Most infant’s whit their tear ducts blocked from birth can be helped through the technique of Dilation, Irrigation and Probing. General anesthesia can be used when administering this procedure in extremely young infants. The opening of the puncta is opened first by the doctor using a dilation instrument. The doctor inserts a slender probe through the baby’s puncta into the drainage system of the tears. The doctor down to the nasal cavity pushes the probe. Popping noise can occasion sometimes when the probe is inserted due to it piercing the extra tissue.

  2. Balloon Catheter Dilation to Treat Infant Blocked Tear Duct

    Balloon catheter dilation is helpful in treating the infant blocked tear duct. Balloon catheter is used to open up any blockage caused by any acquired conditions or inflammation and scarring. General anesthesia is used in this procedure through the dripping of the tube down the nasolacrimal duct inside the infant’s nose.

    Usually a pump is used which inflate and deflate the balloon a couple of times while moving in different sections of the tear duct system. Adults whose drainage system has been blocked partially can use this procedure but it is most preferred to be more effective in toddlers and infants.

Surgery to Treat Infant Blocked Tear Duct

Toddlers and infants who have had no success with the invasive approach can have surgery for infant blocked tear duct.

Dacryocystorhinostomy is the surgical method that is commonly used when treating an infant blocked tear duct. The procedure involves the reconstruction of the drainage, which restore normal tear drain down through the nose back to normal. Local anesthetic is administered first or the general anesthetic if the procedure is performed as an outpatient.

Accessing the tear passageway is the first step the surgeon takes who then creates direct connection, which is new between the nose and lacrimal sac. The (nasolacrimal sac) which is the common site for blockage is bypassed by the new route which empties to the nose. The new route is guided by intubation or stents, during the healing process. They are removed after three months have elapsed after having the surgery.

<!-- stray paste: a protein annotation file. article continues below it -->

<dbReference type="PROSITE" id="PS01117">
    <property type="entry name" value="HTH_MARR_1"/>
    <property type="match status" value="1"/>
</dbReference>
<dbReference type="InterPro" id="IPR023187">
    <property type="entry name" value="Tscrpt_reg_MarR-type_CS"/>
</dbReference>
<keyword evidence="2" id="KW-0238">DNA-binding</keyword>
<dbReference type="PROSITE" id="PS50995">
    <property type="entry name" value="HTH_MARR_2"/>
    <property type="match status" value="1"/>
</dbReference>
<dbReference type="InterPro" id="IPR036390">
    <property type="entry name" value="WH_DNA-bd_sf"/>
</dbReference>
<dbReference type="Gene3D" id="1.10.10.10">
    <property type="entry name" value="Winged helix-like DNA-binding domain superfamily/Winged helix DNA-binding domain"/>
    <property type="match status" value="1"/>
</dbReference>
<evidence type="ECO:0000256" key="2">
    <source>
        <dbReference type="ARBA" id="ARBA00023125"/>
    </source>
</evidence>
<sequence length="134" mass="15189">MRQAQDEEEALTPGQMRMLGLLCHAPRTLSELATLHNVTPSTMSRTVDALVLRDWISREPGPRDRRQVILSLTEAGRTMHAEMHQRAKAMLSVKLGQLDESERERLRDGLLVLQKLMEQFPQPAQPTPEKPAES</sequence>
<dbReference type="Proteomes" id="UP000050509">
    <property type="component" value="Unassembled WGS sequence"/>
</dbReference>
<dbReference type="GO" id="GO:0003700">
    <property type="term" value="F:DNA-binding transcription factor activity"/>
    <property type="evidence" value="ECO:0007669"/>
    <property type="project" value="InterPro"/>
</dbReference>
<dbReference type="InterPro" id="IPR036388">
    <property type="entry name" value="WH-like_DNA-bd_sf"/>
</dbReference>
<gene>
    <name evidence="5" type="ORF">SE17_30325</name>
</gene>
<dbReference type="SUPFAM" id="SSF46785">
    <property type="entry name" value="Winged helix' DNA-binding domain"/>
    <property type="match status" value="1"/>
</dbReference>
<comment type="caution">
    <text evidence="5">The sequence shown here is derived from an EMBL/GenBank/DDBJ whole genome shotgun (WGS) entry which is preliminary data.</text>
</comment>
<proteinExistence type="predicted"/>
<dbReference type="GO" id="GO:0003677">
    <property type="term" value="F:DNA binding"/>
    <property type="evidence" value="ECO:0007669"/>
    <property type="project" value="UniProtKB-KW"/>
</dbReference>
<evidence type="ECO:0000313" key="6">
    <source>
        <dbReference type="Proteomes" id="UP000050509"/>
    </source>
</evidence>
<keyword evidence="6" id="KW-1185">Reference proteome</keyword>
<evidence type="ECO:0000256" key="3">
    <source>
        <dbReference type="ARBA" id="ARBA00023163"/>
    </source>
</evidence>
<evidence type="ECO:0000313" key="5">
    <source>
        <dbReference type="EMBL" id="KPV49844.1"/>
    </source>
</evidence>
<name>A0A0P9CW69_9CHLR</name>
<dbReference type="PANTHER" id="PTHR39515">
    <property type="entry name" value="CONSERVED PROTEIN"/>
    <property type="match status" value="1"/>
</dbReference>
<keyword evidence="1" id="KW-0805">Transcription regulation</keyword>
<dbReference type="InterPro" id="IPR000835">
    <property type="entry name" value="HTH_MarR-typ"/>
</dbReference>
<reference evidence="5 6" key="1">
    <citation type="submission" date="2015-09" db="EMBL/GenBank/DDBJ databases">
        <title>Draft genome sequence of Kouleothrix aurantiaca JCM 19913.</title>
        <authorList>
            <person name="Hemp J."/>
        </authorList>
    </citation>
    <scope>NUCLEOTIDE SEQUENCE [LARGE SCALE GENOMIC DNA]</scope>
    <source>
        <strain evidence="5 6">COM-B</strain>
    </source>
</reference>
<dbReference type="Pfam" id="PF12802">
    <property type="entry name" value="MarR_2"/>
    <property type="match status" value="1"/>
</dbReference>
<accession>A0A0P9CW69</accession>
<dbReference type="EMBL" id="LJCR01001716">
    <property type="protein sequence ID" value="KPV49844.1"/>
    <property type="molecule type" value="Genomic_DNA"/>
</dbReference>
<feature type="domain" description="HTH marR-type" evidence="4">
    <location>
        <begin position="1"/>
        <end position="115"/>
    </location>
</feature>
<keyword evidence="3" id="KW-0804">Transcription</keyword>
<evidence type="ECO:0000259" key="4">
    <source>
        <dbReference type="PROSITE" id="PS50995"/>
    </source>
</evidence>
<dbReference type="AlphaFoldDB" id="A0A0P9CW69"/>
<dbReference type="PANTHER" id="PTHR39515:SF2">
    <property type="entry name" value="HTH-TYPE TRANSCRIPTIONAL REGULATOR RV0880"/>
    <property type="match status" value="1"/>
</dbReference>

Prevention of Infant Blocked Tear Duct

Sometimes treatment is not a necessity in the infants having the problem of infant blocked tear duct. In order to ensure the prevention of infection and other issues until infant blocked tear duct is resolved:

  • Always ensure the eye is clean. In order to wipe away the drainage in tear duct, you moisten a cotton wool, which is clean, or a smooth cloth with relatively warm water wiping the area close to the nose toward the outer part of the affected eye.
  • Gently massage the affected area if it is your doctor’s suggestion. This prevents the accumulation of fluids.
  • You should minimize the amount of sunlight, cold, and wind that your infant is exposed to.
  • Ensure to clean your hands prior and after touching the affected area of the eye.


  1. American Academy of Ophthalmology. (2021). Blocked Tear Duct. https://www.aao.org/eye-health/diseases/blocked-tear-duct
  2. University of Michigan Kellogg Eye Center. (2021). Tear Duct Surgery: Dacryocystorhinostomy. https://www.umkelloggeye.org/conditions-treatments/tear-duct-surgery-dacryocystorhinostomy

Also Read:

Pramod Kerkar, M.D., FFARCSI, DA
Pramod Kerkar, M.D., FFARCSI, DA
Written, Edited or Reviewed By: Pramod Kerkar, M.D., FFARCSI, DA Pain Assist Inc. This article does not provide medical advice. See disclaimer
Last Modified On:August 17, 2023